|Elevation||11,360 ft (3,460 m)|
|Parent range||Rocky Mountains|
The Abajo Mountains, sometimes referred to as the Blue Mountains, are a small mountain range west of Monticello, Utah, south of Canyonlands National Park and north of Blanding, Utah. The mountain range is located within the Manti–La Sal National Forest. The highest point within the range is Abajo Peak at 11,360 feet (3,463 m).
This mountain range, like both the La Sal Range and Henry Mountains in the same part of the Colorado Plateau, is formed about igneous intrusions that are relatively resistant to erosion. Some of these intrusions form laccoliths emplaced at depths of a few kilometers. The predominant igneous rock is porphyritic hornblende diorite. Ages of intrusion in the Abajo Mountains fall in the interval from 22 to 29 million years.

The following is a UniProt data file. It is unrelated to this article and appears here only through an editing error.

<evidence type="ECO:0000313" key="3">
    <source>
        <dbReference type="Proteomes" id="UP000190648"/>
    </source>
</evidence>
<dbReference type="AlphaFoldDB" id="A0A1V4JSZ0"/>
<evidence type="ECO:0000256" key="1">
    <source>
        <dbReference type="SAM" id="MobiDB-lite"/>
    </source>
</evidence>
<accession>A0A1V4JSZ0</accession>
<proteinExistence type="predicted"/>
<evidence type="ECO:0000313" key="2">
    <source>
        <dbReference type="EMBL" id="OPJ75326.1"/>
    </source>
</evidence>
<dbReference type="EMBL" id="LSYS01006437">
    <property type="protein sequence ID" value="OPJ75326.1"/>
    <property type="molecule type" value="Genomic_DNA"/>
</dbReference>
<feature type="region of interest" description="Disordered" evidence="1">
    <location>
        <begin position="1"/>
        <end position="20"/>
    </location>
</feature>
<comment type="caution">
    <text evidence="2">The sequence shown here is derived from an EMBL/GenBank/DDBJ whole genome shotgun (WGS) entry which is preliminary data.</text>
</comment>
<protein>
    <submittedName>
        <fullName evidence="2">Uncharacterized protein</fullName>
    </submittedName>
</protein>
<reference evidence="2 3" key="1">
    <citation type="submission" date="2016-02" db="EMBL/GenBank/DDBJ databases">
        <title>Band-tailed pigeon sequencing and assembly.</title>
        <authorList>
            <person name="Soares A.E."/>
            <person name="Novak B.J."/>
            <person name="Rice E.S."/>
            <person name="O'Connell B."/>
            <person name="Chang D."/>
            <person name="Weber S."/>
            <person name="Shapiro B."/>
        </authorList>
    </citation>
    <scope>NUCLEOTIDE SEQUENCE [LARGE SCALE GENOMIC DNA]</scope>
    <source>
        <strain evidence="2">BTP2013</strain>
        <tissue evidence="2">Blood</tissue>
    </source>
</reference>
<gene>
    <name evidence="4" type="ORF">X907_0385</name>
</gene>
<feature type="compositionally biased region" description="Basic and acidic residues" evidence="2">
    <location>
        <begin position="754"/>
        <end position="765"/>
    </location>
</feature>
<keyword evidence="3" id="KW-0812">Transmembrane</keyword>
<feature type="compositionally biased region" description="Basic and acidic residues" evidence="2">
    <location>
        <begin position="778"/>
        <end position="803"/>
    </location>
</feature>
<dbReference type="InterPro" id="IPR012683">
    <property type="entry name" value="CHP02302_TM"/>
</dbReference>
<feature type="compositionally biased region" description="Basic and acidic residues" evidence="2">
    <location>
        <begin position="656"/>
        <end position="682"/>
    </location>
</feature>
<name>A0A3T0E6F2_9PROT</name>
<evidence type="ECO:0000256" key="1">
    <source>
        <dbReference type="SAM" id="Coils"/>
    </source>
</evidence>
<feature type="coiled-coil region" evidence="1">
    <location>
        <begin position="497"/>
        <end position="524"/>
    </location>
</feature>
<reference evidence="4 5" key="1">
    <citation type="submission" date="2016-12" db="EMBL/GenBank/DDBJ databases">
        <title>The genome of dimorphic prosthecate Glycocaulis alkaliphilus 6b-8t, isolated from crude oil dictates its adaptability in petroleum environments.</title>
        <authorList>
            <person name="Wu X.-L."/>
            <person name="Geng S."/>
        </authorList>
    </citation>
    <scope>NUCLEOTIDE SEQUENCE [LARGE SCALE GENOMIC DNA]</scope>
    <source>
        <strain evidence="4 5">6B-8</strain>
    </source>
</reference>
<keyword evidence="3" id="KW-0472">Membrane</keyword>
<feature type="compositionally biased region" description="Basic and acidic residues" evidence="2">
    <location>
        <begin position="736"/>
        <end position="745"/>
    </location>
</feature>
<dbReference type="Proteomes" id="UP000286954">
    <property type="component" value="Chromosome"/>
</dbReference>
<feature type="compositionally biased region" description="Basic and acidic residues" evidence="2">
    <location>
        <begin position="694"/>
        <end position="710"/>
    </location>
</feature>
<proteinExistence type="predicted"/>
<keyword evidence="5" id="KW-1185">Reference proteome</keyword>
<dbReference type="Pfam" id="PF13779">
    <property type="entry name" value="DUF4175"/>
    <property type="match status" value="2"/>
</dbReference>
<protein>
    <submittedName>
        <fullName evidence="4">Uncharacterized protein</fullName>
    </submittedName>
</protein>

- Van Cott, John W. (1990). Utah Place Names: A Comprehensive Guide to the Origins of Geographic Names. Salt Lake City: University of Utah Press. p. 1. ISBN 9780874803457. Retrieved 21 April 2016.
- Friedman, Jules D.; Huffman Jr, Curtis (1998). "Laccolith Complexes of Southeastern Utah: Time of Emplacement and Tectonic Setting - Workshop Proceedings" (PDF). United States Geological Survey Bulletin. 2158. Retrieved 21 April 2016.
- Gannett, Henry (1905). The Origin of Certain Place Names in the United States. U.S. Government Printing Office. p. 22.